1 Hearing Systems, Department of Electrical Engineering, Technical University of Denmark2 Department of Electrical Engineering, Technical University of Denmark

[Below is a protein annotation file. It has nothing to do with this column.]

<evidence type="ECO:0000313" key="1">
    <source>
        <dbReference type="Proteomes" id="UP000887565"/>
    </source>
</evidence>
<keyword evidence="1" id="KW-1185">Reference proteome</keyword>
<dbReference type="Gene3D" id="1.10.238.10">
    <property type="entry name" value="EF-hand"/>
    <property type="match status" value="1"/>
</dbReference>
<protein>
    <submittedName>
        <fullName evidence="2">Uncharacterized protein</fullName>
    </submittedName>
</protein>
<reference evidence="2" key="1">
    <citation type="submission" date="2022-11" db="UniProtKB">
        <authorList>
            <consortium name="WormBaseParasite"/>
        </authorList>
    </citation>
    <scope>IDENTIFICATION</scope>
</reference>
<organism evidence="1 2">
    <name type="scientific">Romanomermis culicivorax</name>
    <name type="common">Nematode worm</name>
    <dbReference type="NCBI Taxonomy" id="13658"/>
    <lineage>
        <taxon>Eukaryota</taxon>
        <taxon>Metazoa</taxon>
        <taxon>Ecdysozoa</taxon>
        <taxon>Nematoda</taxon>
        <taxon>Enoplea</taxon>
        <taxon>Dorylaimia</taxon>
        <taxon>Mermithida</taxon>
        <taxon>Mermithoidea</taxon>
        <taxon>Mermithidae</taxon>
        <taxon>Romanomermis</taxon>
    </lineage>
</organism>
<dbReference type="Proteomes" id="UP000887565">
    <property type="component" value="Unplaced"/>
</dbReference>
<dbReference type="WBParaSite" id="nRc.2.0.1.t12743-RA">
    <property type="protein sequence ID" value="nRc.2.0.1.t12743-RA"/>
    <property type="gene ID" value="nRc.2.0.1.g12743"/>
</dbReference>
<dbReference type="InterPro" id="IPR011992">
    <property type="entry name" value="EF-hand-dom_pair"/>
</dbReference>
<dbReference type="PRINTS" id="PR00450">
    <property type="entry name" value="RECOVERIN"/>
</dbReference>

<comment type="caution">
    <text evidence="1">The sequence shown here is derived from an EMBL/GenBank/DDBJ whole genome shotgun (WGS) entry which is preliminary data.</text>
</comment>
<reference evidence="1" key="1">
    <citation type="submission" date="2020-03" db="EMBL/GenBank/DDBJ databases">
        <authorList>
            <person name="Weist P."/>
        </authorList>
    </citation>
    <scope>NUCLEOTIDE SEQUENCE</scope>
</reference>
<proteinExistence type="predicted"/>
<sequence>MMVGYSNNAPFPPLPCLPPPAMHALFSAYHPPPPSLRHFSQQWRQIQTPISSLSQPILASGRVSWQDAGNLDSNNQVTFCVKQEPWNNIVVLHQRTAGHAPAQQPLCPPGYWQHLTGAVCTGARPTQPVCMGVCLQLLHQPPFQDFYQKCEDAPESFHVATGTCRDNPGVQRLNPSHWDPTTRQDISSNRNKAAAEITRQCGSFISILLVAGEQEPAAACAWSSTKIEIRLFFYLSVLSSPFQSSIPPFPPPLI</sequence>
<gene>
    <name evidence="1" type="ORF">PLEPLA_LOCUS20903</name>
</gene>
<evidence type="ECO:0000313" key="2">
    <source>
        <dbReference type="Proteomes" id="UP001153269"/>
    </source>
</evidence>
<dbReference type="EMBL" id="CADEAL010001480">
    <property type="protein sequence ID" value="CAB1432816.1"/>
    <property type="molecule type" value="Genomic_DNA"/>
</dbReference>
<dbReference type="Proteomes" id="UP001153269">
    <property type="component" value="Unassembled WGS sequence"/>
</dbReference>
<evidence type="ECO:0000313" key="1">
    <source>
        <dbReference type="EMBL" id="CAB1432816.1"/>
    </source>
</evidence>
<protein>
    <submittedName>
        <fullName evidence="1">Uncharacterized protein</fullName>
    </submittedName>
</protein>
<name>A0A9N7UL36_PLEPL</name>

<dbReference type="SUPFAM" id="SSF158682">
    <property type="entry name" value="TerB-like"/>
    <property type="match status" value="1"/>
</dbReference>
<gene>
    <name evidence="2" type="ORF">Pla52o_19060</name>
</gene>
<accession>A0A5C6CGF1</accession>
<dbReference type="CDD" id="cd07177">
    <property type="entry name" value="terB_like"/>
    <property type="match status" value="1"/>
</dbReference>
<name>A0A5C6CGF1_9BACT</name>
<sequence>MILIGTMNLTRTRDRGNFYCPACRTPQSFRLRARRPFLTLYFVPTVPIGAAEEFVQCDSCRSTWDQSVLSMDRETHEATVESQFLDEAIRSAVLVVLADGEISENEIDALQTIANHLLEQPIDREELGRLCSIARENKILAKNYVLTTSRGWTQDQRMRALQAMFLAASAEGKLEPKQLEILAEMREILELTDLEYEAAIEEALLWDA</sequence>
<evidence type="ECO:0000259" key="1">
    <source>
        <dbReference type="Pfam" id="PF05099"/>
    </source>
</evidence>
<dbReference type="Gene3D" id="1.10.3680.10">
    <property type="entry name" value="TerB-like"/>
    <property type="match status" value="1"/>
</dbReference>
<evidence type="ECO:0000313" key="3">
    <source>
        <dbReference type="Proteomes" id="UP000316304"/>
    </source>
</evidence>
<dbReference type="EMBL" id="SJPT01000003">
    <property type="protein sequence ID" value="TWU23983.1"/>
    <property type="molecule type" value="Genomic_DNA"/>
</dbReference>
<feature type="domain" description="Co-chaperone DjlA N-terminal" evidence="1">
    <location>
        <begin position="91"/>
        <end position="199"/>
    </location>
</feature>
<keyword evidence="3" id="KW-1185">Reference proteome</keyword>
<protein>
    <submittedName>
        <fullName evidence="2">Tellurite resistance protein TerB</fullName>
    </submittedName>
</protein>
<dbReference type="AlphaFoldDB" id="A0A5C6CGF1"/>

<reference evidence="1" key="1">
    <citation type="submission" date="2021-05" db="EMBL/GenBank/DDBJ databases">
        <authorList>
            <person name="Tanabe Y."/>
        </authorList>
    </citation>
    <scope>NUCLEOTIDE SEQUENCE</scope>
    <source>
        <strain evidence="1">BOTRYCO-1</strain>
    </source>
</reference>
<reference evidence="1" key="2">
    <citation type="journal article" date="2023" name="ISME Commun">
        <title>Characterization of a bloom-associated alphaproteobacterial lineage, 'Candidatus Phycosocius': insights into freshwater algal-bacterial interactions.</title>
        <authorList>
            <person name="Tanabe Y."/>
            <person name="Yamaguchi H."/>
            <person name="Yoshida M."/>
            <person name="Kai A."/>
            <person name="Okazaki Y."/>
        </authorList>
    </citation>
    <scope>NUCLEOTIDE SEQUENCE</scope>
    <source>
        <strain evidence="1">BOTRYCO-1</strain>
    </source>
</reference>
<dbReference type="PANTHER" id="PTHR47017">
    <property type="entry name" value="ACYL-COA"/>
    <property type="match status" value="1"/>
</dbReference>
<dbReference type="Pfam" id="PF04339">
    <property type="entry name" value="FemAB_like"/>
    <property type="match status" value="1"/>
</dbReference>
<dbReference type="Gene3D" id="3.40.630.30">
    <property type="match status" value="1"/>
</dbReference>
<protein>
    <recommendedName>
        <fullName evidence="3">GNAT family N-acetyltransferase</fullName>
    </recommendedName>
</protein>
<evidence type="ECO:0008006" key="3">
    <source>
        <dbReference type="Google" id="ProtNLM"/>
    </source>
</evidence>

Speech perception is a complex process involving the ability to detect the speech signal, separate it from interfering sounds and decode the transmitted speech information. In contrast to normalhearing (NH) listeners, hearing-impaired (HI) listeners often show a large reduction in the masking release (MR), which is the improvement in speech intelligibility when the interferer is different from steady-state noise (e.g., a competing talker). MR is usually measured as the difference in speech reception thresholds (SRTs), the signal-to-noise ratio (SNR) where 50% of the speech is understood, and has mainly been linked to the ability to separate the target from the interferer. However, it is still not clear why HI listeners show a reduced MR and how the ability to decode the speech information is affected by impaired hearing. Thus, the purpose of this thesis was to investigate MR in both NH and HI listeners, to study the effects of hearing loss on the ability to decode speech, and to establish a framework for modeling speech intelligibility based on an auditory processing model. The first part of the thesis established the modeling framework and showed that, by using a model that captures the processing of the different stages of the auditory system, it is possible to predict speech intelligibility using a very simple back end. Furthermore, the results indicated that the high-energy segments are the most important for speech intelligibility. The second part focused on recent indications that the large reduction in MR often observed in HI listeners is a result of measuring the MR of HI listeners at a higher signal-to-noise ratio (SNR) in stationary noise relative to NH listeners. The present work presented noise-band vocoded as well as low-pass and high-pass filtered stimuli to NH listeners, thereby decreasing their speech intelligibility and making it possible to compare the MR of NH and HI listeners not only at the same SNR, but also at the same same percent correct, which was not done in previous studies. The MR was found to be only partially related to the SRT obtained in stationary noise. Furthermore, for a competing talker, noise-vocoding strongly reduced the MR of the NH listeners to that obtained with HI listeners. This indicated that deficits in coding of temporal fine structure and fundamental frequency (F0) information may play a critical role for the reduced MR of the HI listeners. The third part investigated the contribution of high-rate envelope fluctuations, at the output of the auditory filters, to MR. High-rate envelope fluctuations are produced by the interaction between unresolved harmonics and are related to the F0 of voiced speech. A new vocoder technique was developed to effectively attenuate the high-rate envelope fluctuations. Furthermore, high-pass filtering was used to reduce the amount of F0 information from resolved harmonics. The results showed high-rate envelope fluctuations, related to the F0, were sufficient to obtain a large MR. Furthermore, F0-related information from resolved harmonics were also sufficient for MR. However, when both high-rate envelope fluctuations and F0-related information from resolved harmonics were reduced, the MR was strongly reduced. Thus, the results indicated that F0 information is crucial for MR, but that it does not matter if it is obtained from low-order resolved harmonics or from high-rate envelope fluctuations produced by interaction between unresolved harmonics. The final avenue of investigation focused on the effects of hearing loss on the ability to decode speech by measuring consonant confusions for both individual HI listeners and also individual utterances of the same consonants. In general, the results showed that individual HI listeners consistently confused the presented utterances with only one other consonant, and that most of the HI listeners actually made the same confusions. The results also indicated that the reason for the large variability in the confusion patterns of HI listeners observed in previous studies is that different utterances of the same consonant promote different confusions and that the HI listeners experience problems with different utterances. Overall, this thesis provides insights about the large MR observed for NH listeners, why this MR is often reduced for HI listeners and in which way impaired hearing affects the ability to decode speech information.